Industrial Talk is onsite at DistribuTECH and talking to Darin Briskman, Director of Technology and Josh Bartliff, Strategic Account Executive with Imply about "Highspeed, real time, data analytics supporting the demands of the utility market".  Here are some of the key takeaways from our conversation: The speakers discussed the significance of real-time data analytics in the utility industry, emphasizing its role in making timely decisions, avoiding cascading failures, and optimizing operations. They highlighted the need for utilities to modernize their systems to accommodate real-time decision-making, leveraging technologies such as AI and ML to analyze vast amounts of data from sensors and make decisions in sub-second intervals. The speakers also discussed the challenges of managing and analyzing large volumes of data in real-time, including the need for a database that can handle both streaming data from latest devices and traditional data from mainframes, and mentioned Apache druid as a potential solution.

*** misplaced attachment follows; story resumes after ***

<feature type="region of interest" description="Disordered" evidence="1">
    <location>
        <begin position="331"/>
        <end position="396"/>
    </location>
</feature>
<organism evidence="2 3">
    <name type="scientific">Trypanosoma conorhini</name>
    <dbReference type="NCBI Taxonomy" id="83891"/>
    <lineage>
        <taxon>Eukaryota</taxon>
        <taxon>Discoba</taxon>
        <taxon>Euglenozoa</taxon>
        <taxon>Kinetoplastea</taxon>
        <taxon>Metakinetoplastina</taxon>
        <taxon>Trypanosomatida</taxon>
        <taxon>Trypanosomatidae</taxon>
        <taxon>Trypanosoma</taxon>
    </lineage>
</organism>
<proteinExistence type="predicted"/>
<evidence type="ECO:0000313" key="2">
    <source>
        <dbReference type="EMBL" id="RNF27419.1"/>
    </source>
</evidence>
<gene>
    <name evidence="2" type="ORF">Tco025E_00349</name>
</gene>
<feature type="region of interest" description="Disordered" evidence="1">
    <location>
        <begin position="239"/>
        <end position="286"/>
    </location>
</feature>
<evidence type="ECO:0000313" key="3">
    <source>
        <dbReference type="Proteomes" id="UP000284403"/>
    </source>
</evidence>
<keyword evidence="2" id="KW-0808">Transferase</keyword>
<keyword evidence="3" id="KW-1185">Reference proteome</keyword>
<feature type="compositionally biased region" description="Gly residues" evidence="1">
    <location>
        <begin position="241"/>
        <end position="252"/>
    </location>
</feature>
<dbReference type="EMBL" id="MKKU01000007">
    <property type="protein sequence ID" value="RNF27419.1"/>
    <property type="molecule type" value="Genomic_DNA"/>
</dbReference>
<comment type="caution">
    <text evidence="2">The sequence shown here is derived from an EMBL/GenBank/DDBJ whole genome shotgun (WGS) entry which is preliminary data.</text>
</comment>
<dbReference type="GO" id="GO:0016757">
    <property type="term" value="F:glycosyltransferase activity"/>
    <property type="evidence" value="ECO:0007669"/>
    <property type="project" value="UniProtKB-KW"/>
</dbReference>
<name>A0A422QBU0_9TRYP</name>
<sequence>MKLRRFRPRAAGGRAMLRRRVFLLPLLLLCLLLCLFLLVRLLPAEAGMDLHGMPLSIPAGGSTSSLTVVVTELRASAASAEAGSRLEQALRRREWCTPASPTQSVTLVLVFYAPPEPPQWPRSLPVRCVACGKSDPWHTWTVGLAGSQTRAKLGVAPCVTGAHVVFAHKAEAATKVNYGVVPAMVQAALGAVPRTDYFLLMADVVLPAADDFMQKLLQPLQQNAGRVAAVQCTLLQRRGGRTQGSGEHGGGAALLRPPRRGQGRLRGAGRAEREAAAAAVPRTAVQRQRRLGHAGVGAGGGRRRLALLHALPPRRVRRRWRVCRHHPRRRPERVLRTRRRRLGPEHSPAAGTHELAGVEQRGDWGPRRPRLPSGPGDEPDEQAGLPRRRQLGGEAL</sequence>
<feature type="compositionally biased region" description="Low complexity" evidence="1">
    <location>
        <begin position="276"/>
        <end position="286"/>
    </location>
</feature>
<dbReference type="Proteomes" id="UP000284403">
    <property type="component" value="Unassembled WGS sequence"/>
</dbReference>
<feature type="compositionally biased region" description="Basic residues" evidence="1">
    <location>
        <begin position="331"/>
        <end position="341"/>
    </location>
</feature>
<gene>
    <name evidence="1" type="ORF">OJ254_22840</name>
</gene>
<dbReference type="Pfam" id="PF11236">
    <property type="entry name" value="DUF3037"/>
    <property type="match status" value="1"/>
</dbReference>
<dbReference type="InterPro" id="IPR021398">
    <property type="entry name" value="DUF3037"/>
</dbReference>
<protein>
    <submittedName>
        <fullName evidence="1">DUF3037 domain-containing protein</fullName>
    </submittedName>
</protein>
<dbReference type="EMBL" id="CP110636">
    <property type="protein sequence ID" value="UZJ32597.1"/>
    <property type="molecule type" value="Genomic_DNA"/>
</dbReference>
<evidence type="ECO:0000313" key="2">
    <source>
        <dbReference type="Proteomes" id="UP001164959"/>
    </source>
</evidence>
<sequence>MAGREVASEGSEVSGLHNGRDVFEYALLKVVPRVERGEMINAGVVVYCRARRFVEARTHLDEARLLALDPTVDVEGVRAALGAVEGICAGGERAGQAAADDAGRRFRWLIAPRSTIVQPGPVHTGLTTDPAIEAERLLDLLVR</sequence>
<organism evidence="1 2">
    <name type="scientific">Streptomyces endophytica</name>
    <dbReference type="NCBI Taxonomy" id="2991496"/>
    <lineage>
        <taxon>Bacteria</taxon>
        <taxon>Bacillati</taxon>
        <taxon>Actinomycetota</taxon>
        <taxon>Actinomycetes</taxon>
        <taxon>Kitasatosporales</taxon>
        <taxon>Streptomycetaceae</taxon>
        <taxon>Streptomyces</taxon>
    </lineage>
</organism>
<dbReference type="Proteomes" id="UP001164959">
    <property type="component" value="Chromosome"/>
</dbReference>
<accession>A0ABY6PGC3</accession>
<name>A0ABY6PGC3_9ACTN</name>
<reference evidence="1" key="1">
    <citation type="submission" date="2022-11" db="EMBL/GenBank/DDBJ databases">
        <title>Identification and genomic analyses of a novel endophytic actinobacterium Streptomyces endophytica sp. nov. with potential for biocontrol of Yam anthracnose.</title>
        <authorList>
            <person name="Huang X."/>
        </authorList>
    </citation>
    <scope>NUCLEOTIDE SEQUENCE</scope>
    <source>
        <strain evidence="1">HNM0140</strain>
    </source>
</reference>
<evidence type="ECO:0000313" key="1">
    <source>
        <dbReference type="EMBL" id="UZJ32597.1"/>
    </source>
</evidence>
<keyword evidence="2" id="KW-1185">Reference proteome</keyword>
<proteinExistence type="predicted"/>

Scott MacKenzie

About the author, Scott

I am Scott MacKenzie, husband, father, and passionate industry educator. From humble beginnings as a lathing contractor and certified journeyman/lineman to an Undergraduate and Master’s Degree in Business Administration, I have applied every aspect of my education and training to lead and influence. I believe in serving and adding value wherever I am called.